Little by little, Ella is unveiling herself to me, to everyone, her true self, the one she doesn’t feel comfortable showing to many people, the one she buries because she tries hard to impress, to be included, to feel validated. If she feels all those things with me already, I think I’m winning.
“I think you’ve finally met your match, then,” Viktor says. “I’m happy for you.”
I give him a steady look as I take a long gulp of my scotch. “There’s nothing to be happy about.”
“You’re going to get married to her.”
I look at Einar and he looks away, not wanting to get involved, though I would love to know his opinion on the matter. He sees so much and says so little. Though apparently, when he does talk, he can be a crude motherfucker.
“That’s not a guarantee,” I remind Viktor. “I believe she has two or three more days to make up her mind on whether she wants to go through with it or not.”
“That’s crazy,” Viktor says. “Why wouldn’t she?”
“Well, she doesn’t love me, and I don’t think she even likes me much.”
“She likes you,” Viktor says. “I can tell. Einar, what do you think?”
Einar clears his throat. “Well…I think you might be right, Your Highness. But whether she knows she likes him, whether she wants to like him, that’s another thing.” He then looks at me and raises his beer. “But you, Prince Magnus, you’re head over heels for her. If you don’t mind me saying, of course.”
“I wouldn’t go that far,” I tell him, feeling slightly embarrassed.
“Don’t worry,” he says quickly. “She doesn’t know, if that’s what you’re worried about. You remind me of me when I was younger. Like when I was a child.”
“When was that, in the 1900s?” Viktor asks, snickering into his aquavit.
“Funny,” Einar says humorlessly, his eyes spearing Viktor, not caring that he’s giving stink eye to the Prince of Sweden. “When I was a child, if there was a girl I liked, I went out of the way to make her life miserable. I’d pull her hair. I’d put a thumbtack on her seat. I’d call her names. All because I wanted to get something out of her. Because I liked her. Sir, with all due respect, you remind me of that.”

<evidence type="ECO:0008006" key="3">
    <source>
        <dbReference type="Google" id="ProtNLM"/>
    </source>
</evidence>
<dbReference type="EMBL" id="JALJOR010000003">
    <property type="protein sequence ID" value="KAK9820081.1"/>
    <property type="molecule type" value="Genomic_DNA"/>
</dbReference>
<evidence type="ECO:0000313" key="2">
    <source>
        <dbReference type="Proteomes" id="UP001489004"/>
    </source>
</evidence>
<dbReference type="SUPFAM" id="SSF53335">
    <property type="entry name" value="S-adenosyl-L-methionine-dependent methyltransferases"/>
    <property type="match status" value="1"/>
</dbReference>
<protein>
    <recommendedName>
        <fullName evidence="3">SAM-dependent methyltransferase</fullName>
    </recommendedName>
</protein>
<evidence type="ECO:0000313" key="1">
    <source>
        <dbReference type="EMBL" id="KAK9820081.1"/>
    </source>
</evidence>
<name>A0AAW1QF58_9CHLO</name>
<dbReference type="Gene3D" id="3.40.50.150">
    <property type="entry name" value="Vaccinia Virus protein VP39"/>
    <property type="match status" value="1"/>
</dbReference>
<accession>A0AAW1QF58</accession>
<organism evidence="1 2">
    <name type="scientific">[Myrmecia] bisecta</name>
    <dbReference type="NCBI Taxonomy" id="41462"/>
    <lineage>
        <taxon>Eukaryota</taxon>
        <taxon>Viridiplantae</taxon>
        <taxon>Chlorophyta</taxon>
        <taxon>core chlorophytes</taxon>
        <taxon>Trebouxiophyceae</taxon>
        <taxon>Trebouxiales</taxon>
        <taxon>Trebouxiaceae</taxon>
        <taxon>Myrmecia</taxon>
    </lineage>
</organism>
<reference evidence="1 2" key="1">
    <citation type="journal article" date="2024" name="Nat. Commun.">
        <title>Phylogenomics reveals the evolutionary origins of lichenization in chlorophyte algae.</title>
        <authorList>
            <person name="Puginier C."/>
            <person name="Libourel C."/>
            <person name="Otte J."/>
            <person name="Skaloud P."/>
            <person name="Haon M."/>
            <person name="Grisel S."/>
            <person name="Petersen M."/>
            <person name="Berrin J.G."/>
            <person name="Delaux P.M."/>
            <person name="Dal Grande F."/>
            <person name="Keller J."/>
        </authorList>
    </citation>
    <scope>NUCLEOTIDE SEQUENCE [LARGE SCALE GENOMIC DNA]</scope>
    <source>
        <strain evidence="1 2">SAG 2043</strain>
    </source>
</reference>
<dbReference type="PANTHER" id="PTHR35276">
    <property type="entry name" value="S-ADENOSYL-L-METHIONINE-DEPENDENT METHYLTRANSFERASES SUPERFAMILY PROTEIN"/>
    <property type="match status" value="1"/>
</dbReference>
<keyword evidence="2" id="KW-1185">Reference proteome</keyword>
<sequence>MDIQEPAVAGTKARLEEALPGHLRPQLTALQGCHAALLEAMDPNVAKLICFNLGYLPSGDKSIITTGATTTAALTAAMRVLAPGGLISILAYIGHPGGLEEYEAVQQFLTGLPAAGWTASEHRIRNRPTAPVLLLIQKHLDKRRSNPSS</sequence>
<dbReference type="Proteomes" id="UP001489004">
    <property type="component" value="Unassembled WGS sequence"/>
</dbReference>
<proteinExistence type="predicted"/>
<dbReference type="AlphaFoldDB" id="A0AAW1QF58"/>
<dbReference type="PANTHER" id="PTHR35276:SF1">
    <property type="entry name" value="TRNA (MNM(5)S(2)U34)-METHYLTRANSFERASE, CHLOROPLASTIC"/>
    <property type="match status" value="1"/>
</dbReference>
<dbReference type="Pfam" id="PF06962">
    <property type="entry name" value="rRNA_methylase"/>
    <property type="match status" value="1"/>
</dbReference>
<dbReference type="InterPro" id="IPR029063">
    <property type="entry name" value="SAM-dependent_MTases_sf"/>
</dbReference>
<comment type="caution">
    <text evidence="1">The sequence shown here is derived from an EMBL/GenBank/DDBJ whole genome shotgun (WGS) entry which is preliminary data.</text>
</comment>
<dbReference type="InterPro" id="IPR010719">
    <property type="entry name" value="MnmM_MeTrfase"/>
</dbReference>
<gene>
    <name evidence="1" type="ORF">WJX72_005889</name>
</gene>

I can only shrug because what he’s said is kind of true. If I didn’t care about Ella at all, I wouldn’t bother. I’ve never bothered with any woman before, never cared the way that I do.
But now that I know it, that I recognize it, I know I can’t continue doing it. I have to tell her how I feel. That I like her and I want this to work. And I just wish that this whole marriage thing didn’t exist, that I could just do this all in natural time, the way it happens for everyone else. I have real feelings in a very forced situation, and it’s only getting more complicated by the second.
Ella comes back shortly after having survived her session with the outhouse and we get back into it, this time Viktor doling out playing cards and getting into a drinking game.
Ella drinks a little more this time, enough that her cheeks go red and her neck looks flushed, and soon she’s getting up and saying it’s too hot in here and she needs to get some air.
Naturally, I go outside and follow her.
The moon is almost full and bathing the cabin in cool light. It’s cold, probably only five degrees above freezing, but it feels refreshing compared to the heat of the cabin.
“Are you okay?” I ask her, following her moonlit silhouette as she walks around the side of the cabin.
Then I remember that the cabin is built on the side of a rock face, and if she keeps walking, she’ll take a nasty tumble.
I quickly run to her and grab her arm, pulling her back moments before she would have fallen.
“Hey!” she cries out, but I step back and pull her with me, not letting go.
“There’s a drop-off right there,” I tell her. “You almost went over.”
“Shit,” she swears, her hands now gripping my biceps. “I didn’t know.”
“It’s kind of hard to tell in the dark.” I jerk my head back. “The outhouse is back there. I hope you haven’t been trying to pee off this ledge.”
She lets out a weak laugh though I can tell she’s still breathless. “No. Thank god. I just wanted to wander for a bit.”
“So, are you okay?” I repeat.
“Yeah,” she says. “I mean, better than if I had gone off the ledge.” She glances up at me, her hands slowly trailing down my arms. “Thank you. For being here.”
“If you haven’t noticed, I’ve been here for the last two weeks.”
She chews on her lip, seeming to consider that. “Yeah. Except for the times that you left.”
“And now you know I was chilling in a bar with a bunch of old people. And I was talking about you.”
“You were?” In the faint moonlight, her eyes seem to glow. I can hardly look away.